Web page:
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Year : 2019  |  Volume : 2  |  Issue : 4  |  Page : 165-166

The 2016 revision of the World Health Organization classification of tumors of the central nervous system: Evidence-based and morphologically flawed

Department of General and Clinical Pathology, Forensic Medicine and Deontology, Faculty of Medicine, Medical University - Varna “Prof. Dr. Paraskev Stoyanov”, Varna, Bulgaria., Bulgaria

Date of Submission07-Dec-2019
Date of Acceptance19-Dec-2019
Date of Web Publication23-Jan-2020

Correspondence Address:
Dr. George S Stoyanov
Hr. Smirnenski 1 Blvd, Varna 900
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Source of Support: None, Conflict of Interest: None

DOI: 10.4103/glioma.glioma_24_19

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How to cite this article:
Stoyanov GS. The 2016 revision of the World Health Organization classification of tumors of the central nervous system: Evidence-based and morphologically flawed. Glioma 2019;2:165-6

How to cite this URL:
Stoyanov GS. The 2016 revision of the World Health Organization classification of tumors of the central nervous system: Evidence-based and morphologically flawed. Glioma [serial online] 2019 [cited 2022 Nov 27];2:165-6. Available from: http://www.jglioma.com/text.asp?2019/2/4/165/276697

The 2016 revision of the World Health Organization (WHO) classification of tumors of the central nervous system (CNS) was one of the first to introduce genetic subtyping in the histological groups of these tumors.[1] However, since its introduction and based on the lack of histological criteria in the article summary of the classification, which is often cited as the classification itself, nonpathologists have become extremely ignorant of the difficulties in identifying these rare and diverse tumor entries.[2]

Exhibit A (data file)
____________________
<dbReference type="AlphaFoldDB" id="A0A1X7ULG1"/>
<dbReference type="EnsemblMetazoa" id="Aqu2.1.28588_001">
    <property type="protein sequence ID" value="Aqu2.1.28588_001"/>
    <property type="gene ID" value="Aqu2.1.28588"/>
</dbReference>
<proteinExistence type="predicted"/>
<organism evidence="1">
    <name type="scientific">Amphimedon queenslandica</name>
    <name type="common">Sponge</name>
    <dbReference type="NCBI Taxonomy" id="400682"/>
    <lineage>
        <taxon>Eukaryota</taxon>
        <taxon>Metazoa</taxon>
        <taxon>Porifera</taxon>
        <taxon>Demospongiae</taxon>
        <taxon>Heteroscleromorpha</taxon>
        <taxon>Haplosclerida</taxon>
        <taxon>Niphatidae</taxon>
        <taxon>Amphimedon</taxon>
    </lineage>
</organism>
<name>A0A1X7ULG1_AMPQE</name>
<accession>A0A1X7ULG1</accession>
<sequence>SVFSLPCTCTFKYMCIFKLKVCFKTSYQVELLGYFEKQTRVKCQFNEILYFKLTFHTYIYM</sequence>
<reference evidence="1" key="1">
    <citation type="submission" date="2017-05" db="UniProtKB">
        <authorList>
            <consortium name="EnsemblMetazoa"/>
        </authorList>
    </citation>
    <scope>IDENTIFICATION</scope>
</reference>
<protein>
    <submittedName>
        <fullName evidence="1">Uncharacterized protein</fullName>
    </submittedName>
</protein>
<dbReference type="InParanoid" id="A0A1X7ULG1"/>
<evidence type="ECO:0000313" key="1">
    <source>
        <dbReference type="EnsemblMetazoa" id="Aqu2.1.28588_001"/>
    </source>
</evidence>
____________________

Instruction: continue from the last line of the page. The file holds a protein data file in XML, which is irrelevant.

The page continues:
The few histological features mentioned in the article have great suggestions to clinicians and neuroscientists that the classification is based solely on the presence or absence of genetic mutations [Figure 1]. This has largely left pathologists and their pivotal role in the dark. While extensive morphological features are placed in the full text of the revised 2016 edition WHO classification of CNS tumors, the bluebook is often read only by pathologists, and only they are acquainted with the place of morphological evaluation in the diagnostic process. Without morphology, the identification of CNS tumors would be an impossible task; however, it rarely, if at all, is mentioned.
Figure 1: Diagnostic process for central nervous system tumors. The article summary focuses solely on the additions to the edited classification, whilst gross, morphological, and immunohistochemical depictions are noted only in the World Health Organization (WHO) bluebook